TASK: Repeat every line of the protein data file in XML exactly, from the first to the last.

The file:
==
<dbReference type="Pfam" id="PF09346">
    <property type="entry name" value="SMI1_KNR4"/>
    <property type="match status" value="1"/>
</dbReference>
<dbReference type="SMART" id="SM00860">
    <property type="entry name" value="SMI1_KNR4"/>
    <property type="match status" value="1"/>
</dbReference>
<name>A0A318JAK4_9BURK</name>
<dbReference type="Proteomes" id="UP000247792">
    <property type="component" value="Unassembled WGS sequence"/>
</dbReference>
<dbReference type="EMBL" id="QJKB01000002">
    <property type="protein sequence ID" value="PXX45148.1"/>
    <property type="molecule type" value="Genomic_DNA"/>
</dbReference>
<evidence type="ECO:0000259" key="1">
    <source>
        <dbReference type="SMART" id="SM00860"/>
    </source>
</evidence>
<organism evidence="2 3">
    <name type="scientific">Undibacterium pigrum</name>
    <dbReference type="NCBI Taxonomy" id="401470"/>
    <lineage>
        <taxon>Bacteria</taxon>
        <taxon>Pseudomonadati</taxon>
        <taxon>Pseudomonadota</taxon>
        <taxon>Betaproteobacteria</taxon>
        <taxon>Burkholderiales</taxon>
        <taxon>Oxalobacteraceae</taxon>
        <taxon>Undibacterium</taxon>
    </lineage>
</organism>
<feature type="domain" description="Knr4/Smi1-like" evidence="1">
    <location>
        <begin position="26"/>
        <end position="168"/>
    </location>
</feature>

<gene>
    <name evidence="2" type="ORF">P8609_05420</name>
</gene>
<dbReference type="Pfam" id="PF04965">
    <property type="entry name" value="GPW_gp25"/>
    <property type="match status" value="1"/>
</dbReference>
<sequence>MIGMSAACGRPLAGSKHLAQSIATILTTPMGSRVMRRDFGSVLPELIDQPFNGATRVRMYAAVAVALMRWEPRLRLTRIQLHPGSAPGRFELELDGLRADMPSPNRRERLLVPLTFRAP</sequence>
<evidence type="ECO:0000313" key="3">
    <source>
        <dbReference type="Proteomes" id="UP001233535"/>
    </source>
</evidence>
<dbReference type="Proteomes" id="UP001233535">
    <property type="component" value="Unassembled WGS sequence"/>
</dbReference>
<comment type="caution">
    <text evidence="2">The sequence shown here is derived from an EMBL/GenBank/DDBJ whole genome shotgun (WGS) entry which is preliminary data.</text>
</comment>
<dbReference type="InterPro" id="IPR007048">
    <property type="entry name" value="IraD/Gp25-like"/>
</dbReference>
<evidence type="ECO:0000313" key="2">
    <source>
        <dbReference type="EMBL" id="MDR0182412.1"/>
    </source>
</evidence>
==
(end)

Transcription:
<dbReference type="Pfam" id="PF09346">
    <property type="entry name" value="SMI1_KNR4"/>
    <property type="match status" value="1"/>
</dbReference>
<dbReference type="SMART" id="SM00860">
    <property type="entry name" value="SMI1_KNR4"/>
    <property type="match status" value="1"/>
</dbReference>
<name>A0A318JAK4_9BURK</name>
<dbReference type="Proteomes" id="UP000247792">
    <property type="component" value="Unassembled WGS sequence"/>
</dbReference>
<dbReference type="EMBL" id="QJKB01000002">
    <property type="protein sequence ID" value="PXX45148.1"/>
    <property type="molecule type" value="Genomic_DNA"/>
</dbReference>
<evidence type="ECO:0000259" key="1">
    <source>
        <dbReference type="SMART" id="SM00860"/>
    </source>
</evidence>
<organism evidence="2 3">
    <name type="scientific">Undibacterium pigrum</name>
    <dbReference type="NCBI Taxonomy" id="401470"/>
    <lineage>
        <taxon>Bacteria</taxon>
        <taxon>Pseudomonadati</taxon>
        <taxon>Pseudomonadota</taxon>
        <taxon>Betaproteobacteria</taxon>
        <taxon>Burkholderiales</taxon>
        <taxon>Oxalobacteraceae</taxon>
        <taxon>Undibacterium</taxon>
    </lineage>
</organism>
<feature type="domain" description="Knr4/Smi1-like" evidence="1">
    <location>
        <begin position="26"/>
        <end position="168"/>
    </location>
</feature>

<gene>
    <name evidence="2" type="ORF">P8609_05420</name>
</gene>
<dbReference type="Pfam" id="PF04965">
    <property type="entry name" value="GPW_gp25"/>
    <property type="match status" value="1"/>
</dbReference>
<sequence>MIGMSAACGRPLAGSKHLAQSIATILTTPMGSRVMRRDFGSVLPELIDQPFNGATRVRMYAAVAVALMRWEPRLRLTRIQLHPGSAPGRFELELDGLRADMPSPNRRERLLVPLTFRAP</sequence>
<evidence type="ECO:0000313" key="3">
    <source>
        <dbReference type="Proteomes" id="UP001233535"/>
    </source>
</evidence>
<dbReference type="Proteomes" id="UP001233535">
    <property type="component" value="Unassembled WGS sequence"/>
</dbReference>
<comment type="caution">
    <text evidence="2">The sequence shown here is derived from an EMBL/GenBank/DDBJ whole genome shotgun (WGS) entry which is preliminary data.</text>
</comment>
<dbReference type="InterPro" id="IPR007048">
    <property type="entry name" value="IraD/Gp25-like"/>
</dbReference>
<evidence type="ECO:0000313" key="2">
    <source>
        <dbReference type="EMBL" id="MDR0182412.1"/>
    </source>
</evidence>